An editable Excel spreadsheet created as an export from numbers zig zag
For Mac owners a Numbers doc. zig zag
A simpler repeat suitable punchcard owners as well using only 2 colors The test swatch and observations: patterning was begun with color 2, yellow.
The yellow yarn is 12/16, the maroon is 2/15 in thickness.
The triangle, because slip and tuck stitch settings are used, is compressed in height, while there is enough tuck happening to still make the knit wider.
The pattern is 24 stitches wide, the swatch was knit on 40 needles. Smaller swatches are fine for testing tension and colors. If committing to larger pieces, tests on at least 100 stitches by 100 rows are needed for gauge calculations in any double bed work or very textured patterns on the single bed.  On some occasions when a far larger number of needles are in use, problems may turn up that require going back to the drawing board in terms of items ie tension settings, weight used, etc.
A: patterning was begun with thicker yarn, the yellow, in color changer position 2, both yarns are 100% wool
B: KCI, end needle selection on, a 2 color “beaded” edge is created
C: KCII, end needle selection canceled, patterning occurs on end needles
D: transferring to the top bed and using the standard latch tool bind off for these fabrics is far too tight  The tiled repeat, 24X48, does keep the stitch quality constant for both colors, Assumptions based on optics of tiling are not always accurate clues to potential patterning errors, here those darker lines are part of the actual design Continuing on a 24 stitch repeat, the original design may be rendered at double height and separated once more, doubling the separation height to 96 rows There are days when either or both machine and knitter need a break. At the start of the first swatch, the cam buttons were not set, resulting in plain knit stripes. At its top, the purple did not get picked up properly from the color changer, and the knitting of course fell off the machine. On a second try, the same issue happened again with the purple yarn. Multiple incidences of such events were fondly nicknamed “dropitis” by my students. The test is on 24 stitches, the width of a single repeat, the triangles are much more balanced in size, this knitter is putting this pattern to rest.  Another try at the diamond shapes that began this topic. The first .png when tiled appeared to not have enough space between the shapes, was amended to this the differences when tiled the color separation can happen completely within Gimp using color invert the white yarn is an acrylic, slightly thicker than the purple toned one. Sometimes simply exchanging yarn positions can change the qualities of the overall fabric. The repeat begins with 2 blank rows. To achieve the tighter white shape as opposed to the honeycomb purple one, at the start of the repeat that color needs to be in use on rows where knit stitches happen as the KC, set on slip to the right, knits needles brought forward to D position. Red in this chart segment marks pertinent rowsBoth with hand knits and commercial knits because of the hand actions possible on both sides in the first, and as many as 4 beds selecting and knitting on the other may be in use at the same time with more complex needles as well, there are fabrics that are difficult or even impossible to duplicate. There often are obvious differences in the results, but the journey may still yield results that are pleasing and worth pursuing. Another even more complex inspiration from a sweater attributed to Falke, Spring 20 collection, using similar stitch structures, but in addition, also transferring stitches between beds exposing a purl striped ground.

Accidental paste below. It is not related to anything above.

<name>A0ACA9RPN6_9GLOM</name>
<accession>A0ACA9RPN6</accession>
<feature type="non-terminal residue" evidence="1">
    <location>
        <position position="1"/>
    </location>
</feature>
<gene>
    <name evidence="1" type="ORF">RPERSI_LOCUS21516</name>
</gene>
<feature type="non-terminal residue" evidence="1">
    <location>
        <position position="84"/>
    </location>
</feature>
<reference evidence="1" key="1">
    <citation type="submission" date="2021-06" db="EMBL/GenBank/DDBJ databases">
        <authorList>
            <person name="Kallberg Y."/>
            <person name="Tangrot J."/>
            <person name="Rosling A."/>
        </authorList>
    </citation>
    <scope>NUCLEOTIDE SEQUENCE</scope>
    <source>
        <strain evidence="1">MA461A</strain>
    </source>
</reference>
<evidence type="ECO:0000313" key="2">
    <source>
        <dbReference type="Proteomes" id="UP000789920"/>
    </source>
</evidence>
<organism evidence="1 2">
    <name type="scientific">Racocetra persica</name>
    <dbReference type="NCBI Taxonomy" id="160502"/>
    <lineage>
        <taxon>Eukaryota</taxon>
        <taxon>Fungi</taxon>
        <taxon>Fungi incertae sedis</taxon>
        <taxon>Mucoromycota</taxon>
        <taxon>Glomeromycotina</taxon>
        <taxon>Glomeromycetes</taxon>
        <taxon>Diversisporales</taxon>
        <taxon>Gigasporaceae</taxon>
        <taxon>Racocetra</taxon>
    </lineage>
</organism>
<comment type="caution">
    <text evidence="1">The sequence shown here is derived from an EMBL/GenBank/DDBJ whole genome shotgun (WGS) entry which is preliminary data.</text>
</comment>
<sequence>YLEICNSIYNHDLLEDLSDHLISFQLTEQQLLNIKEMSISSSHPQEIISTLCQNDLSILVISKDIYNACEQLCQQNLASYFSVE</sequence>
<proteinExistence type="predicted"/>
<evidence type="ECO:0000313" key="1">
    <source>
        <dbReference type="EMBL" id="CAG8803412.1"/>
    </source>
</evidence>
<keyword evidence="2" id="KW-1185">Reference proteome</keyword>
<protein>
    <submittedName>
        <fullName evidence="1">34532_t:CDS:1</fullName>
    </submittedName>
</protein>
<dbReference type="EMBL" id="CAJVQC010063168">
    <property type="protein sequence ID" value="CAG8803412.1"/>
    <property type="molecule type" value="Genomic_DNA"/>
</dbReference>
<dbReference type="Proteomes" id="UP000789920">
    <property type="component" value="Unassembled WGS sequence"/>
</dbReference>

Tuck lace trims and fabrics 3

The term lace is often used in publications to refer to fabrics created with techniques other than the familiar hand or machine stitch transfers. In turn, the ribber may be added to working most of the fabrics with varying degrees of complexity. Some variations are possible only on specific machine brands, at times possible in others with adaptation and addition of other techniques. Many combination fabrics may be achieved, mixing carriage settings or adding hand techniques. A list of common terms applied to “lace” that include tuck patterning:
Hand transfers: used to create eyelets, possibly in combination with pattern stitches out of work, and moving stitches singly or in groups
Tuck and lace: transfers combined with tuck stitch patterning
“Lace like patterns”: possible in machines such as Brother and Passap, which allow for the same stitches tucking in one direction, slipping on the return of the knit carriage to its starting side. It matters which function leads in the pattern
Tuck lace: tuck setting in both directions with specific needles out of work
Ladder Lace: worked with columns created by needles left out of work, tuck being an option in the knit portions
Punch tuck rib: every needle rib combined with tucking pattern on the knit bed Drive/ drop stitch lace: stitches start on either of the 2 beds, loops are picked up and dropped on the opposite bed
A list of the headings for most of the tuck stitch variants covered in my posts is now added to the start of my blog index